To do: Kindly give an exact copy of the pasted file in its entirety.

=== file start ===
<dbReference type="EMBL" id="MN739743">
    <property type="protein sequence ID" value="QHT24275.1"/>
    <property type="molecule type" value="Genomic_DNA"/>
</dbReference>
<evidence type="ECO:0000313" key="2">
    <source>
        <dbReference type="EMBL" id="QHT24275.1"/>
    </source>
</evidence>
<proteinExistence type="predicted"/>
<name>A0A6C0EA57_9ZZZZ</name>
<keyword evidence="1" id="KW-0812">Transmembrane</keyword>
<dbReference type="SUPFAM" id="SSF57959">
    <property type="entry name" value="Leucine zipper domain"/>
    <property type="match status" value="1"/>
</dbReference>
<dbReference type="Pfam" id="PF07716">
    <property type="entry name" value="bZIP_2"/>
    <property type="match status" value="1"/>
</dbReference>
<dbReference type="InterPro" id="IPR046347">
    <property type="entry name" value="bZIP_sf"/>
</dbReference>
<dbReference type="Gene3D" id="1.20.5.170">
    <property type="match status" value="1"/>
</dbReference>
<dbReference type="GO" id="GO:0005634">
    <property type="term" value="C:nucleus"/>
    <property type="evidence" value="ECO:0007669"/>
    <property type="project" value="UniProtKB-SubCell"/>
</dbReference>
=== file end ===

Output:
<dbReference type="EMBL" id="MN739743">
    <property type="protein sequence ID" value="QHT24275.1"/>
    <property type="molecule type" value="Genomic_DNA"/>
</dbReference>
<evidence type="ECO:0000313" key="2">
    <source>
        <dbReference type="EMBL" id="QHT24275.1"/>
    </source>
</evidence>
<proteinExistence type="predicted"/>
<name>A0A6C0EA57_9ZZZZ</name>
<keyword evidence="1" id="KW-0812">Transmembrane</keyword>
<dbReference type="SUPFAM" id="SSF57959">
    <property type="entry name" value="Leucine zipper domain"/>
    <property type="match status" value="1"/>
</dbReference>
<dbReference type="Pfam" id="PF07716">
    <property type="entry name" value="bZIP_2"/>
    <property type="match status" value="1"/>
</dbReference>
<dbReference type="InterPro" id="IPR046347">
    <property type="entry name" value="bZIP_sf"/>
</dbReference>
<dbReference type="Gene3D" id="1.20.5.170">
    <property type="match status" value="1"/>
</dbReference>
<dbReference type="GO" id="GO:0005634">
    <property type="term" value="C:nucleus"/>
    <property type="evidence" value="ECO:0007669"/>
    <property type="project" value="UniProtKB-SubCell"/>
</dbReference>